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would have given citizens the right to take legal action against law enforcement officers who enforce federal gun laws. and make it illegal to publish the names and addresses of gun owners in the state. >> basically putting a sign on missouri that says okay criminals it's okay to come to missouri. we won't prosecute you to the fullest extent of the law like illinois, kansas, arkansas, every other state. >> reporter: in the state of colorado it was a different story. gun rights activists are celebrating the unprecedented recall of two democratic state senators who got the boot this week for backing some of the nation's strictest gun laws. >> what we did was the right thing. i said months ago, if doing this costs me my political career, that's a very small price to pay. >> reporter: still scarred by the mass shootings in columbine and aurora, it was a huge blow for gun control advocates in colorado who vastly out spent the competition and still lost.
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carol, keep in mind, when it comes to spending new york mayor bloomberg gave more than $300,000 to help fight the recall effort in the state of colorado. the nra in a tweet gloated in a way, saying the mayor, quote, wasted his money. carol? >> george howell, reporting live, thank you. if you're afraid of heights this is your worst nightmare, being thrown out of one of the world's steepest roller coasters. that happened in july to rosa esparza a 52-year-old mother. now her family is suing six flags for a million dollars claiming six flags ignored safety precautions on the texas giant which will reopen this coming weekend. the lawsuit vividly describes the horror saying, quote, esparza's daughter heard screaming and yelling, saw her mother in the process of being thrown out of the car, struggling in an upside down position, attempting to hold on for dear life. then she was thrown against a support piling and catapulted many feet below. the six flags employees initially refused to believe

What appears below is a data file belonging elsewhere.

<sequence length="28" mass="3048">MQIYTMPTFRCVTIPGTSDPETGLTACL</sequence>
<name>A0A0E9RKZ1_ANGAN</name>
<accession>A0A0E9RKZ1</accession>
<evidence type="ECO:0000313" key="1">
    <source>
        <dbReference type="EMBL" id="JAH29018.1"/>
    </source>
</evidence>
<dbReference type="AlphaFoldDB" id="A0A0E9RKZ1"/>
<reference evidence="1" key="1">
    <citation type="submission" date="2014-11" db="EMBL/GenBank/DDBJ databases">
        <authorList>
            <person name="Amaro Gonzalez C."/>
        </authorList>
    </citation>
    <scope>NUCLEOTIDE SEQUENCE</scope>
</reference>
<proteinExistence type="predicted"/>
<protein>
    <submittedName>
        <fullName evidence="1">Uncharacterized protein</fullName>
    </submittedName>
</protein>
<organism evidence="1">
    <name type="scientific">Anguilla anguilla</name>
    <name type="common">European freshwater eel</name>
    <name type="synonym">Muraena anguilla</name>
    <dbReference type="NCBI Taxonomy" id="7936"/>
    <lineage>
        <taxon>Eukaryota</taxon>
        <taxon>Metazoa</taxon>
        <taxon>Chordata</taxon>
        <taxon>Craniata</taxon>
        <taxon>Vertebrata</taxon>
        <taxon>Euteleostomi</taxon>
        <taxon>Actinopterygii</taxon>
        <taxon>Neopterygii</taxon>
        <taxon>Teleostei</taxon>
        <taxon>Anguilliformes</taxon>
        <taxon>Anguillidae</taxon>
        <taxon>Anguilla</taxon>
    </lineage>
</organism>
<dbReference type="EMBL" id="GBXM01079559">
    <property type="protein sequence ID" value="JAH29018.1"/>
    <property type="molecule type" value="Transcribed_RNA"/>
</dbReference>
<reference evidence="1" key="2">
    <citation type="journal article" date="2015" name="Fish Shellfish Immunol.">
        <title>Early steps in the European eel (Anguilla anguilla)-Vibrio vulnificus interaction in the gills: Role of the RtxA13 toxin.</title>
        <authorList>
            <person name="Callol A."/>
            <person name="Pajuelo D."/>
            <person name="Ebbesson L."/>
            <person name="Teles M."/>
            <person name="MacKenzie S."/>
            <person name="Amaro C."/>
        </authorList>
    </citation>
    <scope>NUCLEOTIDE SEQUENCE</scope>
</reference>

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anyone had been thrown from the train. six flags is not commenting on the lawsuit but claims there was no mechanical failure, though it did add extra safety measures since her death. joining us now is kenneth martin a rollercoaster inspector and safety specialist. good morning. >> good morning, carol. thanks for having me. >> thanks for being here. this is a real concern. this lawsuit claims six flags replaced a limit switch for a restraint in the seat in the very car in which esparza was riding. can you explain what that means? >> basically it means a switch that indicates the lap bar is closed went bad, shorted out or whatever. you have to remember these rollercoaster cars are exposed to the elements. things get wet. they rust. just like things you have around the home. they need maintenance time to time. >> they replaced the switch on the very car where she was thrown out. does the family have a point?
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>> you know, there are probably many facets to this investigation that have yet to be released, and the interesting thing is that there is no law in texas that says they have to release it except maybe under court order. and the civil suit will most likely determine, you know, what will be released and what will not be released. but it's not uncommon to do routine maintenance on roller coasters like this. >> well, coupled with that, though, a witness did say that esparza complained to an attendant before the ride took off she didn't feel safe. that adds something to the mix doesn't it? >> it definitely does. that comes down to the individual rider despite the years of training and experience i have, you as the rider are indeed the last inspector. you have to feel comfortable with that particular ride.
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you have to say hey is this something i want my body to do and can i sit comfortably inside the carrier that is supposed to hold me and keep me safe. >> some people say she was just too big for that particular ride. the lawsuit also alleges six flags is making more and more dangerous coasters for the sake of a thrill like this new drop of doom ride. have you heard about that? it drops people 415 feet and then you fall down at 95 miles per hour. i know a lot of people who would love riding this thing but will there be a point where roller coasters are too much or too dangerous? >> i think what we'll see in the future are more rides designed to fit a larger percentage of the population. keeping in mind that the